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Fukuoka's methods in North America

 
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I have only been briefly introduced to his work, but I am interested in learning how Fukuoka's methods could be translated to North American landscapes. For instance, every kind of weed has a season in which it is growing and then dies back, and we can take advantage of the die back season to seed and mulch. What would be some other principles that would apply and are there some that would not apply at all? Could you share one or two examples that stand out to you? I'm also aware that North America contains a lot of different types of soil, climates, etc. so what would apply to the Pacific NW, may not apply to the SE piedmont areas.
 
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Hi Sara, Yes, there sure are different climates and conditions out there so it is impossible to generalize. As far as weed control, Fukuoka began by not doing something...plowing. That starts the farmer or gardener on a plow-weed treadmill that is nearly impossible to manage. He used a straw mulch and a continuous ground cover of white clover. The clover was stron enough in his humid climate to keep grassy weeds from getting the upper hand. In general, Fukuoka got plants to do most of the work of controling weeds and building soil. More than a bundle of techniques, natural farming is about a state of mind and a world view. If I were to pick two central themes of NF it would be give up trying to control everything and have gratitude.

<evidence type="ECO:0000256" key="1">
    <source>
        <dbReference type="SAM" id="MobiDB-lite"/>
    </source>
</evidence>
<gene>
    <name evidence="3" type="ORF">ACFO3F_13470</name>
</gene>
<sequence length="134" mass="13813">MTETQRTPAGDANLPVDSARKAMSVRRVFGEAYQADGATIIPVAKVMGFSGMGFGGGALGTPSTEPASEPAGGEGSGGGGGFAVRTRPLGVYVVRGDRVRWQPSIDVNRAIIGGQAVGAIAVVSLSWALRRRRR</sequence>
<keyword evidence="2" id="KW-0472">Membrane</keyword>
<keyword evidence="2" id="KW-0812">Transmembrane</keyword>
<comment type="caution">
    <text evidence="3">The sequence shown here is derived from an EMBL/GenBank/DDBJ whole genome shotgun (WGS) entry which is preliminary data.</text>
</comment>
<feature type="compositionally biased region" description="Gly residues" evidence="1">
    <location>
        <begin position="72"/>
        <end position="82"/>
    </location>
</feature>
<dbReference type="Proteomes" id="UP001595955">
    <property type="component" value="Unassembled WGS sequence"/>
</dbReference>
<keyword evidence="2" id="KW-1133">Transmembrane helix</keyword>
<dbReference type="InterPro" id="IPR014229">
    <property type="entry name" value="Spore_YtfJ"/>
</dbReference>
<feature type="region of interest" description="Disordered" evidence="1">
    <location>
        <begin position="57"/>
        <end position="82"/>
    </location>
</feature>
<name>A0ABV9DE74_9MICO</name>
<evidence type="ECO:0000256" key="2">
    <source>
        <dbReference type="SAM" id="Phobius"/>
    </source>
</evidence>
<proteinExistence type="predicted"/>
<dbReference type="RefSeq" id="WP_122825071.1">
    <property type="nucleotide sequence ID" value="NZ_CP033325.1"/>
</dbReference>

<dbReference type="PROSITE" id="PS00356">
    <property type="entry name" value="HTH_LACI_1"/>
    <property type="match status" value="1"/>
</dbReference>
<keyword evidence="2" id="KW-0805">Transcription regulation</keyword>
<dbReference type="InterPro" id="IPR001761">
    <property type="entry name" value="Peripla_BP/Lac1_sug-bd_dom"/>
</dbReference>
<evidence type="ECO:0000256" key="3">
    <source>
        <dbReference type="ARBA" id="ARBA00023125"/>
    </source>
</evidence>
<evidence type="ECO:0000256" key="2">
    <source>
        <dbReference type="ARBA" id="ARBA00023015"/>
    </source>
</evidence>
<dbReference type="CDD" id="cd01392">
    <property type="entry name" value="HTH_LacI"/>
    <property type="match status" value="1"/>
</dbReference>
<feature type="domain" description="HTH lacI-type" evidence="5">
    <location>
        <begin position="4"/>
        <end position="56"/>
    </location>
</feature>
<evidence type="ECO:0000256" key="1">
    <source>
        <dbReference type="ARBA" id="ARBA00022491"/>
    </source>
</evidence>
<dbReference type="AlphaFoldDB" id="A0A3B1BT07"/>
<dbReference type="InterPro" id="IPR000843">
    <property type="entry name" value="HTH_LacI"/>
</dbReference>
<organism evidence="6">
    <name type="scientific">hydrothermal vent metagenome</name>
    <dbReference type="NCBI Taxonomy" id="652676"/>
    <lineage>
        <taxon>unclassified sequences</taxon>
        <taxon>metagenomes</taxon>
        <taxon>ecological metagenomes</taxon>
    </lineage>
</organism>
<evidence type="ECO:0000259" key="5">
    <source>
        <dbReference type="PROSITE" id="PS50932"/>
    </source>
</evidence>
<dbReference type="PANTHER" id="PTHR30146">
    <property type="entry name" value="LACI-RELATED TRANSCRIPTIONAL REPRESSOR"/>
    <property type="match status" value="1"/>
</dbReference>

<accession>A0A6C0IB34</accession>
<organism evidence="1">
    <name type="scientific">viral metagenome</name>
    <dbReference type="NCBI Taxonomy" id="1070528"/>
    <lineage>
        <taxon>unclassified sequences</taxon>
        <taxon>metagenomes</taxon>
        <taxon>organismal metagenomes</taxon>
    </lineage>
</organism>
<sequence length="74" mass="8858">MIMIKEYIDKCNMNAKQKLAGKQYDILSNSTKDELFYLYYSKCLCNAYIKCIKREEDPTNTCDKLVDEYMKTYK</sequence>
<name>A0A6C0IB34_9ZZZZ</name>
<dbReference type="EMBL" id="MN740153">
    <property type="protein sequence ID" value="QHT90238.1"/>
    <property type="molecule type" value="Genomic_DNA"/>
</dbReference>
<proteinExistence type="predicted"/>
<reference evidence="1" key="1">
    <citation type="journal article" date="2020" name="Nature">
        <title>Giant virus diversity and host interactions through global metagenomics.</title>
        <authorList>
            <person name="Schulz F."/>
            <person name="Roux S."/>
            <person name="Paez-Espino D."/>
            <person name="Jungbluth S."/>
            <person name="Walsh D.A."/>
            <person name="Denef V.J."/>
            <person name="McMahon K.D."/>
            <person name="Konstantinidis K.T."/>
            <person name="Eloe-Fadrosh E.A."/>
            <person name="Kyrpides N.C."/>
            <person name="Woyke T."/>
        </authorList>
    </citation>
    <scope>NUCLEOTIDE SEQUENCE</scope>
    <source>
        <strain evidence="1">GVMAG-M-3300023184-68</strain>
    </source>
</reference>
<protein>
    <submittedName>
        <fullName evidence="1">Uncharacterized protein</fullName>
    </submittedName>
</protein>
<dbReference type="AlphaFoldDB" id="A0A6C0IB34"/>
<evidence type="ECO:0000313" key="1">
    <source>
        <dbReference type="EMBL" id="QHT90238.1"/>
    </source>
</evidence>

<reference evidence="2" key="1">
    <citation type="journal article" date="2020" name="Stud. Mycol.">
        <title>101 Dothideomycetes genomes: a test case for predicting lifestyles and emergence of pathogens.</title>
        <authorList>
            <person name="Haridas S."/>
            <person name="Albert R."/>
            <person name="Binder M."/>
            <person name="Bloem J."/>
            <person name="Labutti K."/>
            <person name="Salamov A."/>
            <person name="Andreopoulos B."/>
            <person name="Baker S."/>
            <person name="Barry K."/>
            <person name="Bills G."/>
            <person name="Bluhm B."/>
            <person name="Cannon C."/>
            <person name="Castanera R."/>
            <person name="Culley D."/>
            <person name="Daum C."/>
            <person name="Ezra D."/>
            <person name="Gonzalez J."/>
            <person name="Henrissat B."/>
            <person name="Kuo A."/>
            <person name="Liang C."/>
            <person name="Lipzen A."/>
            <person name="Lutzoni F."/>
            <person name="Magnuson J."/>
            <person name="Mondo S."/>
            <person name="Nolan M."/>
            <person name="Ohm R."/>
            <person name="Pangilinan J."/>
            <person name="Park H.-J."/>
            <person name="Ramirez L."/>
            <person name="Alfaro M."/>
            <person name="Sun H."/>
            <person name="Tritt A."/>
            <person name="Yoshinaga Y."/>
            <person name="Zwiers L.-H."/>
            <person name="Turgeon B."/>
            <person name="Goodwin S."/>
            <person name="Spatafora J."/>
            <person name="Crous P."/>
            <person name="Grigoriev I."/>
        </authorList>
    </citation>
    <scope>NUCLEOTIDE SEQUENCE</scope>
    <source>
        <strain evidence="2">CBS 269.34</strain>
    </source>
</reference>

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For me, seedballs failed. The few plants that came up looked like they were short on water.

Then again, I accidently spilled some grain on my lawn, the grain got rained in, and ithe grain came up looking well and healthy.

I really think that if the rain settles the wheat seeds into the ground that it will work. I would like to try this in a week or so, just before the next significant precipitation.

I live in Kansas, in the breadbasket of the nation. While the soil is rich the climate is rather harsh. Seed balls might work in a more humid climate, but I experienced problems with them.
 
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